If you truly love Nature, you will find beauty everywhere. — Vincent Van Gogh, painter
Finally, my personal travel drought has come to an end as the 2-year pandemic becomes endemic. International borders have started to open up but we decided to go domestic, and head for the jungle instead in search of Bornean flora and fauna.
Packing list prepared and checked, luggage dusted and packed, and air tickets for a return journey to Sandakan was sorted within the week. Not only was this my first leisure trip since late 2019 but also a rare occasion that I made a daring move to invite a new companion to travel with me.
We took the first flight out from Kota Kinabalu (KK) to Sandakan on the east coast of Sabah at 7:05am. Short of an hour later we arrived and was picked up from the airport. The first thing on our agenda was to look for sustenance as we got up at the crack of dawn and dashed to the airport for the flight on an empty stomach. After a delicious plate of noodles with all the trimmings and a hot drink at a local coffee shop at Mile 8, we were all set for the adventure ahead.
Our final destination would be a 3-day/2-night stay at Nature Lodge Kinabatangan, near Kampung Bilit on the bank of the longest river in Sabah, the Kinabatangan River. But first, we would like to say hi to the red-haired apes at Sepilok.
Sepilok Orangutan Rehabilitation Centre
We arrived at the centre with plenty of time to spare for the orangutan feeding time at 10am. The rescued orangutans started to appear and approach the feeding platform in wait for the ranger to come with the daily supply of fruit and vegetables.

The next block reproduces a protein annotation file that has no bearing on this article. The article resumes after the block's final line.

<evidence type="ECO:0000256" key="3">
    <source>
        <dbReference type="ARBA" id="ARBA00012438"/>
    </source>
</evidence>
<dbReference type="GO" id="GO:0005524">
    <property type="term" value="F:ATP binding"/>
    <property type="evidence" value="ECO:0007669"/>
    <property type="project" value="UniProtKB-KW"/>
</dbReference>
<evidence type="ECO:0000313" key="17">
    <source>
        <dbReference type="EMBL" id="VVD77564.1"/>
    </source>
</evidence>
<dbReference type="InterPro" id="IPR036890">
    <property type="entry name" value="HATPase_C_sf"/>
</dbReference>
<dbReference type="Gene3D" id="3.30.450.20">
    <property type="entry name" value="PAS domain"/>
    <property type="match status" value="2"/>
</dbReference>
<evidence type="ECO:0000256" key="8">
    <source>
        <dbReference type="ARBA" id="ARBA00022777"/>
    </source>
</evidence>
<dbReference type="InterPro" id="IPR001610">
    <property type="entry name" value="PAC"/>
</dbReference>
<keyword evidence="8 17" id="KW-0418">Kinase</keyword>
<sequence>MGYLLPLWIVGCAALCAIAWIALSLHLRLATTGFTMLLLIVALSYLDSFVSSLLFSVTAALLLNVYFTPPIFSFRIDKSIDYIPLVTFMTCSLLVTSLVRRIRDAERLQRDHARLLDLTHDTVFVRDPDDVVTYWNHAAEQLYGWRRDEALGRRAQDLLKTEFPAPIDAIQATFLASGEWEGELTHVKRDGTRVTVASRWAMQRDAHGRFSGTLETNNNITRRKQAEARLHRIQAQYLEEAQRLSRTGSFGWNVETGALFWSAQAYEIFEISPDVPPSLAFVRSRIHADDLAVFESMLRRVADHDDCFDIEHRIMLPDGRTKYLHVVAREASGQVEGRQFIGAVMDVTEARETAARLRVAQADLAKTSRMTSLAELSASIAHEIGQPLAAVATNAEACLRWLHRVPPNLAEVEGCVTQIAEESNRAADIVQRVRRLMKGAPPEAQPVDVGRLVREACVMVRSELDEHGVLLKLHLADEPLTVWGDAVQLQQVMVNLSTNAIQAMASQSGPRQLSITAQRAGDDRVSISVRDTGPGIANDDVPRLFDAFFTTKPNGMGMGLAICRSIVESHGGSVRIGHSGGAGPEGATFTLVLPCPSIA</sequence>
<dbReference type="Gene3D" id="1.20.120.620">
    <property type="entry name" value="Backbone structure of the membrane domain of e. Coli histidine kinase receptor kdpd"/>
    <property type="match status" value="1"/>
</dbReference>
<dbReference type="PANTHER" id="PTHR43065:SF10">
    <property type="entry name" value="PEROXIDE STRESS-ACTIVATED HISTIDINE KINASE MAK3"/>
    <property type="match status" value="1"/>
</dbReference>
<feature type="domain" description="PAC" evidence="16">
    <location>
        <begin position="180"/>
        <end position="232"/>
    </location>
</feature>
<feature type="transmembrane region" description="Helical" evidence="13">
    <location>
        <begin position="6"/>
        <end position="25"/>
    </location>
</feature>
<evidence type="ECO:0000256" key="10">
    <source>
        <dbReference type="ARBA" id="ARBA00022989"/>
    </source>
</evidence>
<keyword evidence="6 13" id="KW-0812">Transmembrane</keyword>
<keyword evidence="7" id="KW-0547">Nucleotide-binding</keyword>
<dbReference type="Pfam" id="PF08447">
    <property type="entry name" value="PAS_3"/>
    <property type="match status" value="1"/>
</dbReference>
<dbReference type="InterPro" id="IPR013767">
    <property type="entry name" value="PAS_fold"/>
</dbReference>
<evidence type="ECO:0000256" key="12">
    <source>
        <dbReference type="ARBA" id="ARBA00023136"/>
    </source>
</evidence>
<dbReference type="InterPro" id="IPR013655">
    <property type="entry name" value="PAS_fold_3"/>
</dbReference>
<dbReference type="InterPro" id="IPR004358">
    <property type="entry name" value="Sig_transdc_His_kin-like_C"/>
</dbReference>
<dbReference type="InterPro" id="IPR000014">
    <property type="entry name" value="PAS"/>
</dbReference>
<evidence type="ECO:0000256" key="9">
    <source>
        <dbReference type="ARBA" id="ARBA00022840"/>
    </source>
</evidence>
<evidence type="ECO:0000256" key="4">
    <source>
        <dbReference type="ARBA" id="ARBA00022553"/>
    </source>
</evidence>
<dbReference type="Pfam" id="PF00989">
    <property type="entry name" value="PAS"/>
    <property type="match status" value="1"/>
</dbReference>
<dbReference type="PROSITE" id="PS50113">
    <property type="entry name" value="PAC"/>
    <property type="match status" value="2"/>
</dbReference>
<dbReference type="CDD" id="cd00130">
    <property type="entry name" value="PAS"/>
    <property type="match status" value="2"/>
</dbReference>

We were informed by our guide Aljun that this 21-year old Malin was not a resident of the sanctuary but he does come and visit now and again. We were fortunate to be there as he made his rare appearance.
Bornean Sun Bear Conservation Centre
The next stop after the exciting sighting at the Orangutan Rehabilitation Centre was the Bornean Sun Bear Conservation Centre next door.
With the word “bear”, the image of huge grizzlies came naturally to my new travelling companion, HW’s mind. I could almost sense her bracing herself to come face to face with the ferocious-looking animal. Until she saw the cute-looking dog-sized honey-eating sun bears in shiny black coat with their distinctive and unique chest marks that she secretly breathed a sigh of relief.
we journeyed on
When all was done and after our lunch at the Nature Lodge Sepilok situated not far from the rehabilitation and conservation centres, we were whisked away for our onward journey. It would be another 40km from Sepilok, about an hour and a half of road journey before we reached Kampung Bilit, where across the river from there stood our home away from home, the Nature Lodge Kinabatangan.
What, boat ride? HW exclaimed but within seconds she was assured that the boat ride would take less than 5 minutes as we just needed to travel from one side of the river to the other side of the river.
Nature Lodge Kinabatangan (15 – 17 April 2022)
The meals with local dishes were good and more than what we needed for the 3 main meals. We also had afternoon tea with biscuits, delicious freshly fried banana and tapioca fritters. I was impressed that they asked us prior to our arrival if we had any special dietary plans or if we had any allergies. They prepared 4 dishes for us for each meal and we were strengthened physically for all the activities.
This was our itinerary:
Day 1 – 4pm afternoon boat ride, 9pm jungle walk
Day 2 – 6am morning boat ride, 9am jungle walk, 4pm afternoon boat ride, 9pm jungle walk
Day 3 – 6am morning boat ride
Busy but not packed that we were exhausted. We would always have some time for a breather before the next adventure.
While we were getting ready for the first afternoon boat ride, the dark clouds suddenly appeared and within minutes came the heavy downpour. What a disappointment! Our guide Ramzan later came knocking at our door just after 4pm and announced it was time to go as the sun was showing its face. HW was apprehensive so I asked her, “Have you ever been on a boat in the rain before?” In the end she decided it was worth a go so we quickly changed into our shorts, took out our cap and rain jacket and put on our slippers and headed to the jetty.